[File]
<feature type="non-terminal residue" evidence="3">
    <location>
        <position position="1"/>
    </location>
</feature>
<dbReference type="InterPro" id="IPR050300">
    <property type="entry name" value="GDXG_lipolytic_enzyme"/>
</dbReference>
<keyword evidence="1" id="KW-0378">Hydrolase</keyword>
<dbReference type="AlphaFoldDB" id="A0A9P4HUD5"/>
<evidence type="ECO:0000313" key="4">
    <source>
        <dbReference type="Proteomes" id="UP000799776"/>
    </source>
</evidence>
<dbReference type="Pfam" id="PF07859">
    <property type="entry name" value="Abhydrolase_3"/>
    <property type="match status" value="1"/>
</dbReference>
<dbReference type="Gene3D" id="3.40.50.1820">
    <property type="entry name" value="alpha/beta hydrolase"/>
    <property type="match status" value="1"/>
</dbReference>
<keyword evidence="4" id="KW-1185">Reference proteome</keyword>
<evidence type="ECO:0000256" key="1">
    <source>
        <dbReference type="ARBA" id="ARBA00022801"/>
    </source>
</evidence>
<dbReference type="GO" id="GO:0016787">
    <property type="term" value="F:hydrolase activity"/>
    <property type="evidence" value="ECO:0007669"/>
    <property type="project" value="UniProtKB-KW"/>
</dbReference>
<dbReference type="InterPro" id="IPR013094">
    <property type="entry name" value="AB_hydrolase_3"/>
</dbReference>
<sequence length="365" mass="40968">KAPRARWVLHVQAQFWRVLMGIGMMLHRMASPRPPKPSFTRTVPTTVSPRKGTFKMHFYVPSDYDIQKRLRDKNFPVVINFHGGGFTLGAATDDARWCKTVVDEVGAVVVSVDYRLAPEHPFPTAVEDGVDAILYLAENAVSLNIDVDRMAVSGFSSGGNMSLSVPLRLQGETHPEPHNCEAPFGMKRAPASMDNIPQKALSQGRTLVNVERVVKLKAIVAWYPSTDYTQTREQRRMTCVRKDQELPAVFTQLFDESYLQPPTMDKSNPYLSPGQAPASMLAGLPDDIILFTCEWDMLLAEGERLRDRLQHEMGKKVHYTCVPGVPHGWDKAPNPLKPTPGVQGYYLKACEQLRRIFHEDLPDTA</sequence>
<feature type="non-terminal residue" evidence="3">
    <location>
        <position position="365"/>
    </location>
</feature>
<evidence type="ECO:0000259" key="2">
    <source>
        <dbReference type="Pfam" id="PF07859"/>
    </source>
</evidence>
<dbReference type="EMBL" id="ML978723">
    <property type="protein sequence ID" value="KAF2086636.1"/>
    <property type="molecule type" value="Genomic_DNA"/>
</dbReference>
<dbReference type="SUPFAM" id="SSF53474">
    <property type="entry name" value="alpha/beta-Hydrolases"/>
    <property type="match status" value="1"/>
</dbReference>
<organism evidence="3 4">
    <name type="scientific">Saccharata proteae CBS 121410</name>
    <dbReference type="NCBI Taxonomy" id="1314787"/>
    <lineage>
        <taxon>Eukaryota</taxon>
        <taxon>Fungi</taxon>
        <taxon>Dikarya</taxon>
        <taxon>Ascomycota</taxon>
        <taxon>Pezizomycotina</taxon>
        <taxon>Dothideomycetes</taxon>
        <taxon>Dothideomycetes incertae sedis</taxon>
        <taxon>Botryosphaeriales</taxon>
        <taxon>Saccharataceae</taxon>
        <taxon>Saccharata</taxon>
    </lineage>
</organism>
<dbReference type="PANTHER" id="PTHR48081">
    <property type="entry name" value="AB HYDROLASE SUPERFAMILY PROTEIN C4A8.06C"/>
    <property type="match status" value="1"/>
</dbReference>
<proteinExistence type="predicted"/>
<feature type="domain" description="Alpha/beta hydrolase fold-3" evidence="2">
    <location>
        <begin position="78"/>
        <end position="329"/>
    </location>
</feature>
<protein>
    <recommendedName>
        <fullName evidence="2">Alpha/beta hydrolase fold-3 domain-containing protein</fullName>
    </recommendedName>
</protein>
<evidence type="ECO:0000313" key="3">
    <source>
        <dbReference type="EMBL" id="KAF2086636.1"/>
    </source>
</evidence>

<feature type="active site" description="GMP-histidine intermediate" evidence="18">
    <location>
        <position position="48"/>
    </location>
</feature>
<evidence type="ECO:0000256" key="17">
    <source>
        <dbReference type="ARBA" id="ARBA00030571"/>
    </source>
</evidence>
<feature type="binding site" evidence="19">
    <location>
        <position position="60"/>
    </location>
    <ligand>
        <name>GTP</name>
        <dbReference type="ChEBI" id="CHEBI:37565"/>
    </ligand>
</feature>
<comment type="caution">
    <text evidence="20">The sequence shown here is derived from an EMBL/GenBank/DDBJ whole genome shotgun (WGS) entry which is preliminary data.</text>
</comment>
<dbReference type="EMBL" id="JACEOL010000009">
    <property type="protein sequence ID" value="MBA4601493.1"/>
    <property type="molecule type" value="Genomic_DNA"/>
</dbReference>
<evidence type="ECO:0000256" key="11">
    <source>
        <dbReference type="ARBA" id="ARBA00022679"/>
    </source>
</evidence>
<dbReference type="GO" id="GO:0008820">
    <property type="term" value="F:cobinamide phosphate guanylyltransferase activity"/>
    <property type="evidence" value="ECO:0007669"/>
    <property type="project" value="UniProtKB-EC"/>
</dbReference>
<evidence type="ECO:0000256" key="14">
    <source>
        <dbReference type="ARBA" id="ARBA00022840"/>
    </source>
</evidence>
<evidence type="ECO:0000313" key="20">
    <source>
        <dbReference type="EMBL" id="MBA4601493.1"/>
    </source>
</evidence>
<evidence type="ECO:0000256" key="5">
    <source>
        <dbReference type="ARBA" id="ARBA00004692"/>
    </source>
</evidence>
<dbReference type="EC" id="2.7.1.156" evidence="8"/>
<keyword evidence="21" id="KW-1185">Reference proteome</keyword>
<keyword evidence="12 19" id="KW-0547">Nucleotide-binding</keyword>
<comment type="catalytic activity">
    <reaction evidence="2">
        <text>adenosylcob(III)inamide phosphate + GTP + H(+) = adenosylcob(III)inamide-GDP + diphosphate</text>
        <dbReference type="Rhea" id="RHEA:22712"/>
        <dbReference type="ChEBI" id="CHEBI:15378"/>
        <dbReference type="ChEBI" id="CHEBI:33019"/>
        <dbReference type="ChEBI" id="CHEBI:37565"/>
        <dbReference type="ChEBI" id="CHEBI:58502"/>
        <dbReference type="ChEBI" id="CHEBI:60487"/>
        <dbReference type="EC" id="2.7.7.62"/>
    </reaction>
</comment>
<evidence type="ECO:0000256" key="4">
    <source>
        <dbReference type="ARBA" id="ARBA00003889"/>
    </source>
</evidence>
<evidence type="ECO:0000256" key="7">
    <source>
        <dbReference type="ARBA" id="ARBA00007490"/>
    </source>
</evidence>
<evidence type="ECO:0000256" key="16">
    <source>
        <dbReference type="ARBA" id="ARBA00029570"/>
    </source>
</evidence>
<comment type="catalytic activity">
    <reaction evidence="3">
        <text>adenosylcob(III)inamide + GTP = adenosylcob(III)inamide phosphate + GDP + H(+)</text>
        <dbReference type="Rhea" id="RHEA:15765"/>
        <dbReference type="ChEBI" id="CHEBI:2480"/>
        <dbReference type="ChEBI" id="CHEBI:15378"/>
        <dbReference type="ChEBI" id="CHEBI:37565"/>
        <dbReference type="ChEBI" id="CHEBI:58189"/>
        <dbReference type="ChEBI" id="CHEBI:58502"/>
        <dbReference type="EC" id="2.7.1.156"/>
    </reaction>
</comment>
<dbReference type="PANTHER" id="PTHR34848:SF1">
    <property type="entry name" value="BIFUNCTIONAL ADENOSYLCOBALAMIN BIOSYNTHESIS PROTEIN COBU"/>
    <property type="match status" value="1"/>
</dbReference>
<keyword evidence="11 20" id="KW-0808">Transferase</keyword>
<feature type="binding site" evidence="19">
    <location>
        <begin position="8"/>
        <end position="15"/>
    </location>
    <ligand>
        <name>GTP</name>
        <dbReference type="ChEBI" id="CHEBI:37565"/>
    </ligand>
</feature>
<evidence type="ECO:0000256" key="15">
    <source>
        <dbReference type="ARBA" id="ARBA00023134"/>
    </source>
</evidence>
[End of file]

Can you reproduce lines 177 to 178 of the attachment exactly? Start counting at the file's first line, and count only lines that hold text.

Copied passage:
        <text>adenosylcob(III)inamide + GTP = adenosylcob(III)inamide phosphate + GDP + H(+)</text>
        <dbReference type="Rhea" id="RHEA:15765"/>